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So far, so relatively mundane. A bank robbery goes wrong, unfortunate bank officials are taken hostage, after a few initial missteps the police effect a rescue without loss of life. But it was the aftermath that was the astonishing part.

When Olsson and Olofsson were put on trial their four hostages didn’t exactly help the prosecution case by refusing to testify against their captors. Not only that, they actually began to raise money to assist the defence cases of Olsson and Olofsson. Despite their lack of co-operation, Olsson was jailed for ten years while Olofsson was released after an appeal.

A distinguished Swedish criminologist and psychiatrist, Nils Bejerot, gave a name to this unexpected development. He dubbed the empathy that had built up among the kidnapped for their kidnappers as ‘Norrmalmstorg syndrome’. The description stuck in Sweden itself, but not outside Scandinavia. Instead, internationally, the phenomenon has become known as ‘Stockholm syndrome.’

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Fast forward to Vienna in March 1998. A ten-year-old girl, Natascha Kampusch goes missing. After a while, the search for Natascha ends, memories of her kidnapping begin to fade. It is generally assumed that she has been murdered. Her memory is kept alive only by her family, friends and neighbours. But she is still alive, imprisoned in the basement of a house, located about half an hour from Vienna, by her abductor, Wolfgang Priklopil. There she is held for eight years, subjected to regular abuse, as well as acts of kindness and contrition, until she manages to escape. Knowing that he is about to be arrested her abductor kills himself.

After such a traumatic experience you might think that Natascha Kampusch would want nothing further to do with the house in which she had been imprisoned for much of her childhood and adolescence. However, she is now the owner of the house, albeit the tiny basement in which she was incarcerated has been filled in.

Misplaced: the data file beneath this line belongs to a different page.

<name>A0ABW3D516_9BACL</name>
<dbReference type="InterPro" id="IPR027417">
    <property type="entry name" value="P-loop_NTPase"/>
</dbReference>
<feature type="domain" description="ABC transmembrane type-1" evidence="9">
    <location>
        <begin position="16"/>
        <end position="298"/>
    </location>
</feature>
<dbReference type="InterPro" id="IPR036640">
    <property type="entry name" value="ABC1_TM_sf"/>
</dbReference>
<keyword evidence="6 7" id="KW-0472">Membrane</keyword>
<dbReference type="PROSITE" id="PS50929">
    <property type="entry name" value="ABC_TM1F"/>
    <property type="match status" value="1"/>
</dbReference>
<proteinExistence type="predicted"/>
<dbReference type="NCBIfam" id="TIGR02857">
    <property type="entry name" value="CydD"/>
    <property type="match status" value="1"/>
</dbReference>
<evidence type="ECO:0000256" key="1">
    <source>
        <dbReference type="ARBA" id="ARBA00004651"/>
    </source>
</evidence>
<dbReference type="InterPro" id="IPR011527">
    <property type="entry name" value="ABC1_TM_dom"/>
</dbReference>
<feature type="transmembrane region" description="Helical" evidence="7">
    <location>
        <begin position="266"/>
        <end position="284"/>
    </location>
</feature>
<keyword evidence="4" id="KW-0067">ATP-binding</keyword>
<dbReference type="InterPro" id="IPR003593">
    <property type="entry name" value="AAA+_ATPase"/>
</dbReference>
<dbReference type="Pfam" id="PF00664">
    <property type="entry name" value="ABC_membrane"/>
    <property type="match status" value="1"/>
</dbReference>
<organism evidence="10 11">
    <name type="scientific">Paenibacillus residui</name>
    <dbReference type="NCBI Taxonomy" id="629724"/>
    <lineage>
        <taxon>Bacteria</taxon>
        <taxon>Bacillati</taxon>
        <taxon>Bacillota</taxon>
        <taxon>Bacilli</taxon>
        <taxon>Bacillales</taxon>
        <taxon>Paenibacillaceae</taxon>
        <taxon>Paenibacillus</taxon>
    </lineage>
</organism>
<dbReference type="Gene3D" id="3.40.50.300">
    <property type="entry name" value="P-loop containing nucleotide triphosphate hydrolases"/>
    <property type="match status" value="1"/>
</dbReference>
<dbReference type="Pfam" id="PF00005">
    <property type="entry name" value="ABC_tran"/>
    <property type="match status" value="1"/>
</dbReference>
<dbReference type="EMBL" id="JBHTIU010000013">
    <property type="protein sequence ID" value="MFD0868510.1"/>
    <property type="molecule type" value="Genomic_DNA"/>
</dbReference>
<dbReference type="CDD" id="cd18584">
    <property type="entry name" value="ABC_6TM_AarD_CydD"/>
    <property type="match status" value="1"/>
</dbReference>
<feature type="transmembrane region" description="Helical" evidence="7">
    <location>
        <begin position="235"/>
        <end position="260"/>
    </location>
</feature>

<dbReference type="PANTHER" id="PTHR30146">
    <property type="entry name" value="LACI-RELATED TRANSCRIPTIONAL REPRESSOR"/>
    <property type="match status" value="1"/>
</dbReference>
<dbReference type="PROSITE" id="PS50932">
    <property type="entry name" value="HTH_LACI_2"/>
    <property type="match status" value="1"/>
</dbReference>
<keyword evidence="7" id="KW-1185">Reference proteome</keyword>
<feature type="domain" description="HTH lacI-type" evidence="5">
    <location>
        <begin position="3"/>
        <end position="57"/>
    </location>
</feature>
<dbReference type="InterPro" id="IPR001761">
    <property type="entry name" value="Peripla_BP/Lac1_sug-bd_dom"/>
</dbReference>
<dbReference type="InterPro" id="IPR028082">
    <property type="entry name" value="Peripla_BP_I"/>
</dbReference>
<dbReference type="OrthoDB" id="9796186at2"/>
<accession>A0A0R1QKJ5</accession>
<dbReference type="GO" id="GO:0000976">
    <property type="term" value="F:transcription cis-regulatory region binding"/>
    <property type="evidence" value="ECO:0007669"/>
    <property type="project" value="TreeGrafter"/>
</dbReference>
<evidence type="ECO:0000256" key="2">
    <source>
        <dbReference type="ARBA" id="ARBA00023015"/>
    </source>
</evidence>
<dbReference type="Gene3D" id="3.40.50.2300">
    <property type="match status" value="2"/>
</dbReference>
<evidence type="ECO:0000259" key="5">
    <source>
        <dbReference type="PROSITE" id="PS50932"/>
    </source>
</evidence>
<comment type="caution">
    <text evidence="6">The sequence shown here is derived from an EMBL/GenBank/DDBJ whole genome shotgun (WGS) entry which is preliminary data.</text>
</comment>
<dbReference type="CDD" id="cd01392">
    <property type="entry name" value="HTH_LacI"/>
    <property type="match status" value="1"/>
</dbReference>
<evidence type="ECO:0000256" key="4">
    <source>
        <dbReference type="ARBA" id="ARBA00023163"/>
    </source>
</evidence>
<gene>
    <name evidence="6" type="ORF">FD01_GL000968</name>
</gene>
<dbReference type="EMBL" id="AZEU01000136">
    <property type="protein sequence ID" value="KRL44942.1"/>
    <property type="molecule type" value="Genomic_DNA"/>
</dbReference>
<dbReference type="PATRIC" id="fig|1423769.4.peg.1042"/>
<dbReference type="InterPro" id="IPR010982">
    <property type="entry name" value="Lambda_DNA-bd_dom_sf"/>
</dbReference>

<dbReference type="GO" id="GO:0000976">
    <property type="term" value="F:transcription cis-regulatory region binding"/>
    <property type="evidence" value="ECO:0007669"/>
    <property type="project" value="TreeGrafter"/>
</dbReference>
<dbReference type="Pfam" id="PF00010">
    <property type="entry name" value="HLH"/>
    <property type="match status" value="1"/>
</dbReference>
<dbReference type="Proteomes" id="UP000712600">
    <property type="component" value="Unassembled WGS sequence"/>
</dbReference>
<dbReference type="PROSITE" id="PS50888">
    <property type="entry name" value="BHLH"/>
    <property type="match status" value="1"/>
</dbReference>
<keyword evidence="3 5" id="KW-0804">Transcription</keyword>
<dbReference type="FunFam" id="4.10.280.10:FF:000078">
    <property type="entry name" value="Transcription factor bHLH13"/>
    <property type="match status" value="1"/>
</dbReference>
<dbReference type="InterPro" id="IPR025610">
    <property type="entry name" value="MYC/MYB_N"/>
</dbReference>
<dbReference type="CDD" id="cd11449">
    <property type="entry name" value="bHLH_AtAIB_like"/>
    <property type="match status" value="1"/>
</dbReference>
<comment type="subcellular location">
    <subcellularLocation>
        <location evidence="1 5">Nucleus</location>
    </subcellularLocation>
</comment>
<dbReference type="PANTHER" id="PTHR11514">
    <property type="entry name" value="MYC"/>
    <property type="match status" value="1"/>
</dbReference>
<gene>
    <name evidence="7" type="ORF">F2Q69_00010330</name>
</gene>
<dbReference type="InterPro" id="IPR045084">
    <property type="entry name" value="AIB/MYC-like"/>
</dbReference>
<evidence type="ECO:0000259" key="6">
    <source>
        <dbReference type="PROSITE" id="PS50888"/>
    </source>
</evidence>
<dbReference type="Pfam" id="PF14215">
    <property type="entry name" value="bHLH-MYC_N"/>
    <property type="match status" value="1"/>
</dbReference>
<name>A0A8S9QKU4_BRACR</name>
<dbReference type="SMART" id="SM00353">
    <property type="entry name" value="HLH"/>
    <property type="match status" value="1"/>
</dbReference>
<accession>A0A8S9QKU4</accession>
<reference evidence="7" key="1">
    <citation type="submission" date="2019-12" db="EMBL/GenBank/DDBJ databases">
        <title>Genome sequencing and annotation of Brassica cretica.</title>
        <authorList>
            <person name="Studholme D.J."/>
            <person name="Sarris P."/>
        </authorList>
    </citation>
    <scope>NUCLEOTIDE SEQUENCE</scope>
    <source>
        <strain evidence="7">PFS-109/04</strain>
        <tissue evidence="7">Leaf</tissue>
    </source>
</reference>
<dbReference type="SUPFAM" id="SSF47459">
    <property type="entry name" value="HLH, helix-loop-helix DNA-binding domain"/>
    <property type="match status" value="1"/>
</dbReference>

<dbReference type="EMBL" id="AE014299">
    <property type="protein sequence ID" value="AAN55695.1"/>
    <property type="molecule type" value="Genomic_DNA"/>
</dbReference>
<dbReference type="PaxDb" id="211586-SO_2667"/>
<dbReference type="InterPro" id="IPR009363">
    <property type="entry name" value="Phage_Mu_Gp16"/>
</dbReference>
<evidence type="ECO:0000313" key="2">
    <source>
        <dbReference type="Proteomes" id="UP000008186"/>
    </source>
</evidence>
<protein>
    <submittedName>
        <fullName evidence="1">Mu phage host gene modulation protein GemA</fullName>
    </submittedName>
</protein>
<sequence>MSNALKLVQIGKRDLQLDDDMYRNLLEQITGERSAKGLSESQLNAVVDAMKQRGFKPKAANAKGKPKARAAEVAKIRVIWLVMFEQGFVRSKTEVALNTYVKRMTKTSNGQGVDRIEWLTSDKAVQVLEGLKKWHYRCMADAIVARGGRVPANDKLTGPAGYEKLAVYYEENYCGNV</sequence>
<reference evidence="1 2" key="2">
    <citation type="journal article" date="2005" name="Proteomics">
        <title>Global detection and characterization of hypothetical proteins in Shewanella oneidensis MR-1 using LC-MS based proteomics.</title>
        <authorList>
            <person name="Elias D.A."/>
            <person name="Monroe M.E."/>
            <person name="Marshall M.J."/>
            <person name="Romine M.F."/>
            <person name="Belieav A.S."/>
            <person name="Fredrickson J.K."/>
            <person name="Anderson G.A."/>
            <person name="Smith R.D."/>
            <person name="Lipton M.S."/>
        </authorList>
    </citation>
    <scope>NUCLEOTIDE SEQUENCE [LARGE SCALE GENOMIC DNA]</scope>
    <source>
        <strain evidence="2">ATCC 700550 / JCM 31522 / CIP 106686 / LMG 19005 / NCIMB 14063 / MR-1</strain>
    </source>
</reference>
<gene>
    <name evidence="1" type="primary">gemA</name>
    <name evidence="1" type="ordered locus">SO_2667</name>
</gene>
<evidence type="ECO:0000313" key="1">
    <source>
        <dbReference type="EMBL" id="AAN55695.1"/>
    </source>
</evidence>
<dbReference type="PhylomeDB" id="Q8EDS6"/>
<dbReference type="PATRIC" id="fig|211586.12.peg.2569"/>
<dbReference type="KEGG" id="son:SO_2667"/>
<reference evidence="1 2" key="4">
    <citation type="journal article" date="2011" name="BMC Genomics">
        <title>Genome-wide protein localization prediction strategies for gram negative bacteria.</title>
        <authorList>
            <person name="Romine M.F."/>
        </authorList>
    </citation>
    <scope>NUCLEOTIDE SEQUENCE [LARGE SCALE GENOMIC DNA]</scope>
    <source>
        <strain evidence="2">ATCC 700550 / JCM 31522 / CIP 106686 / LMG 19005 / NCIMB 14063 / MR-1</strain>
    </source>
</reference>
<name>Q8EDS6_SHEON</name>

Not that purchasing Priklopil’s house makes Kampusch a Patty Hearst, who famously, became an integral part of the illegal activities of the Symbionese Liberation Army in 1974 after they had kidnapped her to extract a ransom from her wealthy family. Her defence lawyer, F. Lee Bailey, who later defended O.J.Simpson, was not allowed to use Stockholm syndrome as a defence in court.

But ‘Stockholm syndrome’ is a one-way street. It denotes a degree of sympathy or empathy of the kidnapped for their kidnappers. Its reverse is often called ‘Lima syndrome’, a phrase coined by a Peruvian psychiatrist Mariano Querol who was himself abducted for more than a fortnight. It is also applied to the 1996 mass hostage-taking at the Japanese Embassy in Lima. There many of the dozens of those taken were quickly released and the abductors appointed to kill the remaining hostages were unable to do so.

So, the phenomenon first identified in Sweden in 1973 and dubbed ‘Stockholm syndrome’ does not denote a mutual affection between hostages and abductors.  It’s meant to denote a largely one-sided relationship only.

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Fake Histories #33  Is Elvis still taking care of business?

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Depending on when you were born, Elvis Presley—who died forty-two years ago today—was the King of Rock and Roll and a practising demi-God, or a morbidly obese Las Vegas cabaret singer who didn’t even write his own songs. It largely depends on whether you were born in the forties—in which case he was a genius—or the fifties—in which case you were more of a Beatles type anyway.

Falling squarely into the latter category I was one of those people who was puzzled at the mawkish outpouring of grief when Elvis died on 16 August 1977 and those spangly white costumes, which latterly had almost been painted on to his frame, were no more. Personally, I was more affected by the death of the great Groucho Marx the same week.